RACGP CEO answers questions on exams, remuneration and more

Matt Woodley

20/10/2020 3:59:42 PM

newsGP details the key moments from a recent extended Q&A with new college Chief Executive Officer Dr Matthew Miles.

Dr Matthew Miles
Dr Miles expressed the college’s ‘deep regret’ over having to cancel the recent KFP and AKT.

Newly appointed RACGP CEO Dr Matthew Miles recently sat down with the Registrar Representative on the RACGP Board Dr Kystyna de Lange to provide an update on the college and several key issues, including exams, remuneration and rural workforce shortages.
Dr Miles revealed that the Board has recently approved the its Strategic Plan, which will set the direction of the college for the coming years, and that the key priorities will be increasing advocacy work and ensuring the RACGP is a member-centric organisation.
He went on to address the recent issues and subsequent cancellation of the Key Feature Problem (KFP) exam and Applied Knowledge Test (AKT), before answering specific member questions.
Exam outage
Dr Miles expressed the college’s ‘deep regret’ over having to cancel the exams, and explained what the RACGP has done and is continuing to do to help all those affected.
‘Though [it was] a necessary thing to do and the right thing to do, it was really disrupting and problematic for people and we fully understand the sacrifice that our candidates go through to get themselves to these exams,’ he said.
‘There’s been an absolute mountain of work that’s gone into rectifying and remedying the situation … hundreds of individual meetings, [and] there’s been two additional Board meetings where we’ve really come up with solutions and prioritisation of those solutions, so we can deal with the problems in real time.
‘Some people have already started to get refunds and there’ll be some systems in which a refund will be quite quick – for example, if it was just on a simple credit card – and there’ll be other systems of payment that it might take a little bit longer.
‘Obviously there’ll be the opportunity to resit the exam within the next 18 months and that if there was any problems with anyone failing that exam that wouldn’t contribute to the examination cap.
Dr Miles assured candidates who are due to sit the upcoming Remote Clinical Exam (RCE) that it will be hosted on a different platform. He also said the college is prioritising efforts to support candidates who have any issues with visas or the Department of Home Affairs.
Registrar remuneration
Dr Miles said while remuneration for all GPs is an issue that ‘needs to be addressed’ and is ‘front of mind’ during conversations with health department officials in Canberra, registrar remuneration is important due to its impact on attracting the next generation of GPs.
He suggested increased base pay for first-year registrars as an example of a potential remedy that is already being explored, but said there are ongoing discussions about a range of different options.
‘We’ve also been talking a lot about more portable employee conditions or elements of that nature, where that can really help with remuneration and some of the things that go along with remuneration,’ he said.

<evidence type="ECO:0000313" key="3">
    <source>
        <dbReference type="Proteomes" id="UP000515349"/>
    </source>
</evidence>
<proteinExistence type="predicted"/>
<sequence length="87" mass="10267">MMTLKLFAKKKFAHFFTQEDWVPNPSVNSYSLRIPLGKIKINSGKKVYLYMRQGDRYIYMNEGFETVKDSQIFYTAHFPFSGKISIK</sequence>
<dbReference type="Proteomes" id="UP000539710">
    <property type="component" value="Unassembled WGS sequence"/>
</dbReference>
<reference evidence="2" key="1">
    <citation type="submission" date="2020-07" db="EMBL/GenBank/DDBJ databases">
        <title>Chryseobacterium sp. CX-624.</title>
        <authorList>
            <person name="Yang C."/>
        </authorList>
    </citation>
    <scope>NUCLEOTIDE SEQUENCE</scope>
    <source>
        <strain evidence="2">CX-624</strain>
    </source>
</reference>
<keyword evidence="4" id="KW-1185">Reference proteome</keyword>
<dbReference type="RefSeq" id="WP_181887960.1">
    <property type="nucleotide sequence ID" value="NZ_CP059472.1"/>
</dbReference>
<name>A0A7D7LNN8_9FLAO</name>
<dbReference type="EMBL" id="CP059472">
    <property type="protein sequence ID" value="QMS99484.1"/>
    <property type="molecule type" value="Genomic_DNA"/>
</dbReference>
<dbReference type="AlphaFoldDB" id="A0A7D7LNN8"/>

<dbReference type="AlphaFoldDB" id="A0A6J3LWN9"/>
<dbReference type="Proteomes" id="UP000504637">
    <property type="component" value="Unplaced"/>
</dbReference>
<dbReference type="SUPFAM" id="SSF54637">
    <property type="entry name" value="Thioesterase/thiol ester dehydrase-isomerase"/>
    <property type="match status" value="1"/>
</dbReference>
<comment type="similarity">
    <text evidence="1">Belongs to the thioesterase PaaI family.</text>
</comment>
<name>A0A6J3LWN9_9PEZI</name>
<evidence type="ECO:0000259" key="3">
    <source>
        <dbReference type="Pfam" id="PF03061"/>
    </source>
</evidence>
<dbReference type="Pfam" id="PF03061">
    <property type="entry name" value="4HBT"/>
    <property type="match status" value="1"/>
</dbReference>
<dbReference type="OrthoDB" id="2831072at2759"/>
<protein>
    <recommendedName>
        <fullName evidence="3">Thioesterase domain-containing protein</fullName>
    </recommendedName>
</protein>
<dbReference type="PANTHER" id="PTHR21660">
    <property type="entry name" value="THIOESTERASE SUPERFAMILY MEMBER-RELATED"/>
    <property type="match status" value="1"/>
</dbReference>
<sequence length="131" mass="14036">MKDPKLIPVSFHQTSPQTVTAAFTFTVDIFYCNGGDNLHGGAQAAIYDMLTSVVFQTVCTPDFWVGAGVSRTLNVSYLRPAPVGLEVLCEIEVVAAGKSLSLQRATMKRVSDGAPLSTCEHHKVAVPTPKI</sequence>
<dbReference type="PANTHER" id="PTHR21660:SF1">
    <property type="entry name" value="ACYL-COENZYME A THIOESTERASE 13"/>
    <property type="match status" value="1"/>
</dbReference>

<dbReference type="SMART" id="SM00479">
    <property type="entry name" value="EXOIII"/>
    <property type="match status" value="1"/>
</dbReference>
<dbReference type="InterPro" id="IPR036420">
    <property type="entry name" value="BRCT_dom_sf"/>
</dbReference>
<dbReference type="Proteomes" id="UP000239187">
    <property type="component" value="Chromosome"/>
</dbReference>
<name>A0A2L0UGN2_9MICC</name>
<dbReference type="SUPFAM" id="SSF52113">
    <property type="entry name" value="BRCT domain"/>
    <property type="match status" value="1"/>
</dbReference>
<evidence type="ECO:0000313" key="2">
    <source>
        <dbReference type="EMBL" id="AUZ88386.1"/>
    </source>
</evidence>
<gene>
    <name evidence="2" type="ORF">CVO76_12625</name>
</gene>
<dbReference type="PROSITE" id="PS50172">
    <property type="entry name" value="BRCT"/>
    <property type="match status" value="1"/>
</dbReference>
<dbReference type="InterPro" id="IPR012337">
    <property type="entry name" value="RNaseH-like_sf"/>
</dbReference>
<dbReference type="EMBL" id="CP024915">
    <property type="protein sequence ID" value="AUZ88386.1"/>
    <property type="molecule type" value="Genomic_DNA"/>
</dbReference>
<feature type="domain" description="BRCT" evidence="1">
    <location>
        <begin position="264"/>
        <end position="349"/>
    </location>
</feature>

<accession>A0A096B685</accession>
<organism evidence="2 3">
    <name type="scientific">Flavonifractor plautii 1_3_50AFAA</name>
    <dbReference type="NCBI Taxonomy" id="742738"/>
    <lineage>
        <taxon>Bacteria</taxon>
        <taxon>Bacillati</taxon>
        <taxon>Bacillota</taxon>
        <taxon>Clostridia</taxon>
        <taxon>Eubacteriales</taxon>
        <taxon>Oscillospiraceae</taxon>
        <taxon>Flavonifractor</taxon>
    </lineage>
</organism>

‘The other main item is also around some of these trials that are going on within the single employer model and just seeing whether that is something that may be useful to help rectify some of the [issues] that we’re seeing with remuneration of our registrars.’
Dr Miles said it is clear fewer candidates are applying through the Australian General Practice Training (AGPT) system and that it is a ‘real area of concern’ for both the RACGP and the Department of Health.
‘This has really been one of those key areas that I’ve been working on,’ he said. ‘We were working towards a system utilising the RTOs [Regional Training Organisations]. The [Health] Minister mentioned and announced the return of training to the college and so we’ve been working towards that system.
‘There definitely has been a change in their thought process so, given that, we’ve been working really, really strongly with the Department [of Health] and trying to understand the model that we’ll take forward to deliver training into the future.
‘We don’t have all the clarity and all the information right at this very moment, but we are still working very, very hard with them to identify exactly what the Government wants to try and achieve and how can we be part of that solution.’
A top priority during these negotiations, Dr Miles said, is to avoid any disruption for GPs in training.
‘We don’t want any disruption to the system and we want to be able to be clear on what the implications might be for change,’ he said.
‘The Government itself is clearly trying to look at some ideas where the workforce distribution could be improved, particularly into the rural areas, and I think it’s fair and just for them to want to be able to do that. We want to be part of that solution and we will be part of that solution.
‘The RACGP, its rural faculty, its ability to have such a strong position in rural and remote Australia and the fact that so many of our members are rural practitioners, holds us in really good stead for that conversation, and so the Government is really coming to us and asking our opinion on how that can be achieved.